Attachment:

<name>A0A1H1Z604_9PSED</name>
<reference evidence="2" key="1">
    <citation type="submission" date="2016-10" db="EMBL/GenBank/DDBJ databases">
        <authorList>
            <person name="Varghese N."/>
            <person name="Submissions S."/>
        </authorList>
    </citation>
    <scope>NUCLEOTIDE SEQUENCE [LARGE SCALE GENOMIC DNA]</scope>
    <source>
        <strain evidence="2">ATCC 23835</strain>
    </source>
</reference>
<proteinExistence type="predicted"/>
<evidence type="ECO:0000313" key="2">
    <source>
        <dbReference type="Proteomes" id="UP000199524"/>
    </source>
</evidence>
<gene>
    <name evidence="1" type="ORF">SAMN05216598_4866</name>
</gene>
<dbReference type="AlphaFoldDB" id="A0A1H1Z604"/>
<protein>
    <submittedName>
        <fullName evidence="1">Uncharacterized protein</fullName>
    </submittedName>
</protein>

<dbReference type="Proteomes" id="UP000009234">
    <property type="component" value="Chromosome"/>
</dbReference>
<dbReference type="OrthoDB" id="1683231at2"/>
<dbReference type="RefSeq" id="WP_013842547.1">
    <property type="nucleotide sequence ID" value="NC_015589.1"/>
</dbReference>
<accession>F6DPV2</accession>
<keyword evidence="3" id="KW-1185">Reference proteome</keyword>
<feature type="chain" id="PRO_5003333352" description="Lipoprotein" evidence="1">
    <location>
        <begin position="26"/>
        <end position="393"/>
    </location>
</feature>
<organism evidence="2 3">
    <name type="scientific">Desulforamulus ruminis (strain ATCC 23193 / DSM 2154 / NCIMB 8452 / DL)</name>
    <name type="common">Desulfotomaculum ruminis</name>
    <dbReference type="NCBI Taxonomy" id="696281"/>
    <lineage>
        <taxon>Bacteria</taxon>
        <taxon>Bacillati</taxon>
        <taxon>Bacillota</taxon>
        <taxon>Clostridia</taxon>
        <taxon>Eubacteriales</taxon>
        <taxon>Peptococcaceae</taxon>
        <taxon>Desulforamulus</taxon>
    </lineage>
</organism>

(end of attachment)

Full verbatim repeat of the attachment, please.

<name>A0A1H1Z604_9PSED</name>
<reference evidence="2" key="1">
    <citation type="submission" date="2016-10" db="EMBL/GenBank/DDBJ databases">
        <authorList>
            <person name="Varghese N."/>
            <person name="Submissions S."/>
        </authorList>
    </citation>
    <scope>NUCLEOTIDE SEQUENCE [LARGE SCALE GENOMIC DNA]</scope>
    <source>
        <strain evidence="2">ATCC 23835</strain>
    </source>
</reference>
<proteinExistence type="predicted"/>
<evidence type="ECO:0000313" key="2">
    <source>
        <dbReference type="Proteomes" id="UP000199524"/>
    </source>
</evidence>
<gene>
    <name evidence="1" type="ORF">SAMN05216598_4866</name>
</gene>
<dbReference type="AlphaFoldDB" id="A0A1H1Z604"/>
<protein>
    <submittedName>
        <fullName evidence="1">Uncharacterized protein</fullName>
    </submittedName>
</protein>

<dbReference type="Proteomes" id="UP000009234">
    <property type="component" value="Chromosome"/>
</dbReference>
<dbReference type="OrthoDB" id="1683231at2"/>
<dbReference type="RefSeq" id="WP_013842547.1">
    <property type="nucleotide sequence ID" value="NC_015589.1"/>
</dbReference>
<accession>F6DPV2</accession>
<keyword evidence="3" id="KW-1185">Reference proteome</keyword>
<feature type="chain" id="PRO_5003333352" description="Lipoprotein" evidence="1">
    <location>
        <begin position="26"/>
        <end position="393"/>
    </location>
</feature>
<organism evidence="2 3">
    <name type="scientific">Desulforamulus ruminis (strain ATCC 23193 / DSM 2154 / NCIMB 8452 / DL)</name>
    <name type="common">Desulfotomaculum ruminis</name>
    <dbReference type="NCBI Taxonomy" id="696281"/>
    <lineage>
        <taxon>Bacteria</taxon>
        <taxon>Bacillati</taxon>
        <taxon>Bacillota</taxon>
        <taxon>Clostridia</taxon>
        <taxon>Eubacteriales</taxon>
        <taxon>Peptococcaceae</taxon>
        <taxon>Desulforamulus</taxon>
    </lineage>
</organism>